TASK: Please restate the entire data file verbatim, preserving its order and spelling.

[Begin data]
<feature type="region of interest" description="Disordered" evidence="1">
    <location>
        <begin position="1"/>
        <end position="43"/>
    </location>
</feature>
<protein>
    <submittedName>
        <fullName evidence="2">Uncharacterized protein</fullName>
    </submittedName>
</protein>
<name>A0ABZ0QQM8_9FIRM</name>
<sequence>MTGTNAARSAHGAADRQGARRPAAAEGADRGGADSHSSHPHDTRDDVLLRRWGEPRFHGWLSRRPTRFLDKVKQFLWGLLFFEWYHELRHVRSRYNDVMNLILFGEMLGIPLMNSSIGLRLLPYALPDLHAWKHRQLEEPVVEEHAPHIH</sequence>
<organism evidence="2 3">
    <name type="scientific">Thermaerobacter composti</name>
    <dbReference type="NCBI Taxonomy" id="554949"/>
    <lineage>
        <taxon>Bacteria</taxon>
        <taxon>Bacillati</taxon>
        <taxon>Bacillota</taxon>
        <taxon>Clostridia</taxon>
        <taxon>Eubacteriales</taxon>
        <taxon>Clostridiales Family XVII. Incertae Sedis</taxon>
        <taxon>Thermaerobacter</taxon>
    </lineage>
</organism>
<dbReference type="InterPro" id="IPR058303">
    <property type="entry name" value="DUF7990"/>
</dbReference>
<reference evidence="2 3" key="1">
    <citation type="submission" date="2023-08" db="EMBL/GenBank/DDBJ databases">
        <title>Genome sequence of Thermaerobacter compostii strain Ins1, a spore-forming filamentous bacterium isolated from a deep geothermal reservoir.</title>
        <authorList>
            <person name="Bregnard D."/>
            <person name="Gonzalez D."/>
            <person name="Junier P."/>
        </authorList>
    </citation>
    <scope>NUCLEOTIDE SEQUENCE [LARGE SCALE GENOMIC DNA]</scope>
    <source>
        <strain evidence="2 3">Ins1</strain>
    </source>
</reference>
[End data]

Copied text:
<feature type="region of interest" description="Disordered" evidence="1">
    <location>
        <begin position="1"/>
        <end position="43"/>
    </location>
</feature>
<protein>
    <submittedName>
        <fullName evidence="2">Uncharacterized protein</fullName>
    </submittedName>
</protein>
<name>A0ABZ0QQM8_9FIRM</name>
<sequence>MTGTNAARSAHGAADRQGARRPAAAEGADRGGADSHSSHPHDTRDDVLLRRWGEPRFHGWLSRRPTRFLDKVKQFLWGLLFFEWYHELRHVRSRYNDVMNLILFGEMLGIPLMNSSIGLRLLPYALPDLHAWKHRQLEEPVVEEHAPHIH</sequence>
<organism evidence="2 3">
    <name type="scientific">Thermaerobacter composti</name>
    <dbReference type="NCBI Taxonomy" id="554949"/>
    <lineage>
        <taxon>Bacteria</taxon>
        <taxon>Bacillati</taxon>
        <taxon>Bacillota</taxon>
        <taxon>Clostridia</taxon>
        <taxon>Eubacteriales</taxon>
        <taxon>Clostridiales Family XVII. Incertae Sedis</taxon>
        <taxon>Thermaerobacter</taxon>
    </lineage>
</organism>
<dbReference type="InterPro" id="IPR058303">
    <property type="entry name" value="DUF7990"/>
</dbReference>
<reference evidence="2 3" key="1">
    <citation type="submission" date="2023-08" db="EMBL/GenBank/DDBJ databases">
        <title>Genome sequence of Thermaerobacter compostii strain Ins1, a spore-forming filamentous bacterium isolated from a deep geothermal reservoir.</title>
        <authorList>
            <person name="Bregnard D."/>
            <person name="Gonzalez D."/>
            <person name="Junier P."/>
        </authorList>
    </citation>
    <scope>NUCLEOTIDE SEQUENCE [LARGE SCALE GENOMIC DNA]</scope>
    <source>
        <strain evidence="2 3">Ins1</strain>
    </source>
</reference>